The physical features of wolves allow them to compete with some of the best predators. With large sharp canine teeth, top speeds, powerful jaws, and ultra-keen senses, it’s easy to see why they are top-tier hunters. However, it’s their mating habits that are more fascinating.
Do wolves mate for life? How does a wolf mark its mate? What happens if a wolf rejects its mate? Here, we analyze the wolves mating behavior and answer all the questions that you may have on this front.
Wolves Mating Season
Most wolf species mate between January and April (late winter to early spring). Male wolves can breed all year round. On the contrary, the alpha female usually has only 5 to 7 days of estrus, so everything has to happen quickly. The mating partners even move away from the rest of the pact to avoid interruption.
Wolves Mating Habits and Rituals
Marking a mating partner is one of the mating rituals of wolves. When the alpha male seeks a partner, he will sniff the female’s genitals. Females release sex hormones known as pheromones when they are ready to breed. If an alpha male doesn’t smell these hormones, he waits or finds a new mate.
Some species, such as the werewolves, mark their mating partners by biting them between the shoulder and the neck. This completes the first part of bonding. The emotions might be in check, but the thoughts are also important.
Mating partners play with each other to “read each other’s thoughts.” They bond by grooming each other, licking their faces, and performing special mating dances (for the alpha males). Depending on the species, the wolves bonding process may include the following:
- Making quiet whining sounds
- Touch noses
- Bump their bodies together
- Mouth each other’s muzzles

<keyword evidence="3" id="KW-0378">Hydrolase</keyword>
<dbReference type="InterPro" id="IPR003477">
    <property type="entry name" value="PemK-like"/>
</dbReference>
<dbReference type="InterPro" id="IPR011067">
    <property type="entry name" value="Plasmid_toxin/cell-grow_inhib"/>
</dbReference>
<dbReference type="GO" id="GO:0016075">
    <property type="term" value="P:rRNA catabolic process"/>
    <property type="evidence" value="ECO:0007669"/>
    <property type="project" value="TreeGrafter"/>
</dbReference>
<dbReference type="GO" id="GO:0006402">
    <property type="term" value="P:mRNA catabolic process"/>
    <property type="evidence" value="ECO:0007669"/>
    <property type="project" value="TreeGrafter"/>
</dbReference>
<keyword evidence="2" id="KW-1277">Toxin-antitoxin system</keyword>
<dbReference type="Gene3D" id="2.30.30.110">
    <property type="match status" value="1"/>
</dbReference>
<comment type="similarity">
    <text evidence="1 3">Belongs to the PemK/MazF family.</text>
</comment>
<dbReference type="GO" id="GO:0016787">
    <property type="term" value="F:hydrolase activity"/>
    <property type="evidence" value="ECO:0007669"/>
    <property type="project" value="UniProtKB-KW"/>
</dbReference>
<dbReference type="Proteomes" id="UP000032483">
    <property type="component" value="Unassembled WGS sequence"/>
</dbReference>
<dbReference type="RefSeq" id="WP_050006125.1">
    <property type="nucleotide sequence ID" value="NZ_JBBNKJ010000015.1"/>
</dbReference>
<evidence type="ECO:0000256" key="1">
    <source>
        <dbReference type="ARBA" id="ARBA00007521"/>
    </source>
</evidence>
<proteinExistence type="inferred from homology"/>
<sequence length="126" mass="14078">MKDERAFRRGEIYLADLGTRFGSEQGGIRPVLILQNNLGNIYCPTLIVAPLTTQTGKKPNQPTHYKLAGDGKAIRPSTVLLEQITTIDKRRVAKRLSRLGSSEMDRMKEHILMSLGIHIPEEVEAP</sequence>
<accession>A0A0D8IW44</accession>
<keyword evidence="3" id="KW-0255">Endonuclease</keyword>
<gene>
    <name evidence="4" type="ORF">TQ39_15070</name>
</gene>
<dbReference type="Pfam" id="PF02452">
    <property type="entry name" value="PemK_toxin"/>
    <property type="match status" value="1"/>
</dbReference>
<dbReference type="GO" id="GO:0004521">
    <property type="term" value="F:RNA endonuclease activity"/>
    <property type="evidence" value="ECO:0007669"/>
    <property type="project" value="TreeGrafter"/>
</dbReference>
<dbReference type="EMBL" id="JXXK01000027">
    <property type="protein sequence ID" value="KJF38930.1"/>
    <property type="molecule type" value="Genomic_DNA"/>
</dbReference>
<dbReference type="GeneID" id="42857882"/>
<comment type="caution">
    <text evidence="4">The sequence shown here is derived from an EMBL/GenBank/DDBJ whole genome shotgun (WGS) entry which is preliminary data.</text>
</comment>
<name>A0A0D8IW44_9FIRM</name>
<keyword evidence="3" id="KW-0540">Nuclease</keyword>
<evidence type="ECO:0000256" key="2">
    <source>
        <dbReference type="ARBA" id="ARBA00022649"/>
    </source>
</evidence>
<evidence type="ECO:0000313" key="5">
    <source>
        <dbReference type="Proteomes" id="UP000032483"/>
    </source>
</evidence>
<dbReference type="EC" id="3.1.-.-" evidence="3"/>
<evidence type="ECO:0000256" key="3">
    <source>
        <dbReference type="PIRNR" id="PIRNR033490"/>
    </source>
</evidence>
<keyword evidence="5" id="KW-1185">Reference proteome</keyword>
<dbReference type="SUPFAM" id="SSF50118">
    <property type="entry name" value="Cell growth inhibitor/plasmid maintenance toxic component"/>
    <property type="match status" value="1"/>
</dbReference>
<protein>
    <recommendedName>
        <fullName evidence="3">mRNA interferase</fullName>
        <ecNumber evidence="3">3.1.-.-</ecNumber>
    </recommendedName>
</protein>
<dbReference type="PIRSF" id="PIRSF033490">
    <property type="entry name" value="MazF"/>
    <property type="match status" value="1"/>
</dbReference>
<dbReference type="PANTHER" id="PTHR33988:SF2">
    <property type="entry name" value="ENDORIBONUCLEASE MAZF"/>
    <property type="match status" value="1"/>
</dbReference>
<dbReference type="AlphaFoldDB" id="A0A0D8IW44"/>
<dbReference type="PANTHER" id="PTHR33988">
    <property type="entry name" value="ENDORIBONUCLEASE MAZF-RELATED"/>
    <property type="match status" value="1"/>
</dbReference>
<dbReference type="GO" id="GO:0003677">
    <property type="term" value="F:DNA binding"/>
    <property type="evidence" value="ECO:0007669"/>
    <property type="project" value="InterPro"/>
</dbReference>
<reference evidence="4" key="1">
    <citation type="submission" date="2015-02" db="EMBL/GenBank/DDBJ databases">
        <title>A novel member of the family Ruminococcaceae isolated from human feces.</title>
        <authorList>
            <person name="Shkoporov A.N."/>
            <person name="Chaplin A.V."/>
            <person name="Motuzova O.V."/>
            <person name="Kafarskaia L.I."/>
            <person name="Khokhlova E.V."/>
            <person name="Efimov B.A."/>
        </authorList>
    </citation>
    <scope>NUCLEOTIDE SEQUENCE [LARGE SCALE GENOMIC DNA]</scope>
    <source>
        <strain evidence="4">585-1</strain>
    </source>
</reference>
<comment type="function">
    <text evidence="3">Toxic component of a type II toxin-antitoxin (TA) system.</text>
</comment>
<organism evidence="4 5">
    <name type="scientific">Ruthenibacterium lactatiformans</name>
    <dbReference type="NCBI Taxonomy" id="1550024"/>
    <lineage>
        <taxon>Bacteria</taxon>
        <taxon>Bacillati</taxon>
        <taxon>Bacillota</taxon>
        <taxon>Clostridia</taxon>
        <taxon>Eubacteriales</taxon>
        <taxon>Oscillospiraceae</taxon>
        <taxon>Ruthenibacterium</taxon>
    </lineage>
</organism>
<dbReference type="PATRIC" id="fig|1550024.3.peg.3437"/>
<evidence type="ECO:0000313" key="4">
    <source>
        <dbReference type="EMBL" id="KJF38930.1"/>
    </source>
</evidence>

- On rare occasions, the male may toss, tilt his head, or bow to the alpha female as if to flirt.
Once the female alpha is ready, the pair will mate.
Do Wolves Mate for Life?
Yes, gray wolves mate for life. They have monogamous relationships; they remain together throughout their adult life. However, the alpha pair always reserve sexual rights in every breeding season. Mating pairs continue to show affection even after the breeding season ends. They take care of their pups together.
What Happens If a Wolf Rejects Its Mate?
It can be challenging for humans to locate and tell couples apart in a pack of similar-looking wolves. However, wolves have unique scents and can quickly identify each other. This is how they stay with a single mating partner for long.
Even though most wolf species mate for life, rejections sometimes occur. It’s usually very painful for the rejected partner, and aggressive behavior such as rape may ensue. They do so in a bid to re-mark their mates.
Why Wolves Lock When Mating
After copulation, the mating pairs can lock together (for about 30 minutes to 1 hour) in what scientists call a copulatory tie. While some claim that the ties happen to help the mates bond more, there is a scientific explanation that makes more sense.
During copulation, there is a possibility that the bulbus glandis (the erectile tissue at the base of a male wolf’s penis) will fill with blood, making it swell. The swelling can grow to twice the size of an average penis, and the muscles in the alpha female’s vagina contract.
As a result, the copulating mates lock together until the swollen glands heal. This is entirely natural, and the wolves can do nothing to prevent it.
Are Wolves Possessive of Their Mates?
Most wolf species are possessive of their mates. The alpha male doesn’t play around – once he identifies and marks his mate, the other males stay away. Fortunately, the animals seem to have a common understanding, so unmated males will only select from the available females.
Wolves are well-known predators who compete with the best in the jungle. However, they are more famous for their monogamous breeding partners. Female wolves have unique scents that their partners use to identify them. The pairs have fascinating mating behaviors and rituals. Mating usually happens from January to April; partners help care for the pups.